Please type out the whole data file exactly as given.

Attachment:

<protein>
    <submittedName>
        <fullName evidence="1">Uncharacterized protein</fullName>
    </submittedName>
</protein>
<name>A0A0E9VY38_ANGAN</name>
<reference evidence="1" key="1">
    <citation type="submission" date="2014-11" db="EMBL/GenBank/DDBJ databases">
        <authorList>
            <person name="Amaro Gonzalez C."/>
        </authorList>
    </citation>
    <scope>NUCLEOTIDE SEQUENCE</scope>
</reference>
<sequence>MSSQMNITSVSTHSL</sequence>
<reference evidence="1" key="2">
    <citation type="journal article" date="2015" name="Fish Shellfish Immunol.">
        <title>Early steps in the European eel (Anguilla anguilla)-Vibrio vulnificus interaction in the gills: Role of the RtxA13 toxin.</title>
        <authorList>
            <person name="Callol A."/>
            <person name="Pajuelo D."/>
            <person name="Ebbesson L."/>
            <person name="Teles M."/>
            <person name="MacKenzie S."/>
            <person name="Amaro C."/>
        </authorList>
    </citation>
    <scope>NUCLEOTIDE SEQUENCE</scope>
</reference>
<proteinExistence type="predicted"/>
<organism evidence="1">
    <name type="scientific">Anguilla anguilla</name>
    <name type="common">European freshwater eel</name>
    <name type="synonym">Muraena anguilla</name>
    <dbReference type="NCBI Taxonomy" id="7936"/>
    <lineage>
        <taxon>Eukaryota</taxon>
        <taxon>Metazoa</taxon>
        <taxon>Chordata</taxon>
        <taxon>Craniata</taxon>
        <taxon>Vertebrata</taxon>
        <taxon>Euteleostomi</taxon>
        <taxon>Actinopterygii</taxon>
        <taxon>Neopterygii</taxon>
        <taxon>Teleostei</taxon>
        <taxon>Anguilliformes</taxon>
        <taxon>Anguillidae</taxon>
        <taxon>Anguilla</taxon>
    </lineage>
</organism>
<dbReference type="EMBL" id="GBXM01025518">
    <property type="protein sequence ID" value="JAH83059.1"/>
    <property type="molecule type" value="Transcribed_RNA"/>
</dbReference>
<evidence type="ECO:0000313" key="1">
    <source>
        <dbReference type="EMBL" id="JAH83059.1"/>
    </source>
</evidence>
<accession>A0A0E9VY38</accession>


<protein>
    <submittedName>
        <fullName evidence="1">Uncharacterized protein</fullName>
    </submittedName>
</protein>
<name>A0A0E9VY38_ANGAN</name>
<reference evidence="1" key="1">
    <citation type="submission" date="2014-11" db="EMBL/GenBank/DDBJ databases">
        <authorList>
            <person name="Amaro Gonzalez C."/>
        </authorList>
    </citation>
    <scope>NUCLEOTIDE SEQUENCE</scope>
</reference>
<sequence>MSSQMNITSVSTHSL</sequence>
<reference evidence="1" key="2">
    <citation type="journal article" date="2015" name="Fish Shellfish Immunol.">
        <title>Early steps in the European eel (Anguilla anguilla)-Vibrio vulnificus interaction in the gills: Role of the RtxA13 toxin.</title>
        <authorList>
            <person name="Callol A."/>
            <person name="Pajuelo D."/>
            <person name="Ebbesson L."/>
            <person name="Teles M."/>
            <person name="MacKenzie S."/>
            <person name="Amaro C."/>
        </authorList>
    </citation>
    <scope>NUCLEOTIDE SEQUENCE</scope>
</reference>
<proteinExistence type="predicted"/>
<organism evidence="1">
    <name type="scientific">Anguilla anguilla</name>
    <name type="common">European freshwater eel</name>
    <name type="synonym">Muraena anguilla</name>
    <dbReference type="NCBI Taxonomy" id="7936"/>
    <lineage>
        <taxon>Eukaryota</taxon>
        <taxon>Metazoa</taxon>
        <taxon>Chordata</taxon>
        <taxon>Craniata</taxon>
        <taxon>Vertebrata</taxon>
        <taxon>Euteleostomi</taxon>
        <taxon>Actinopterygii</taxon>
        <taxon>Neopterygii</taxon>
        <taxon>Teleostei</taxon>
        <taxon>Anguilliformes</taxon>
        <taxon>Anguillidae</taxon>
        <taxon>Anguilla</taxon>
    </lineage>
</organism>
<dbReference type="EMBL" id="GBXM01025518">
    <property type="protein sequence ID" value="JAH83059.1"/>
    <property type="molecule type" value="Transcribed_RNA"/>
</dbReference>
<evidence type="ECO:0000313" key="1">
    <source>
        <dbReference type="EMBL" id="JAH83059.1"/>
    </source>
</evidence>
<accession>A0A0E9VY38</accession>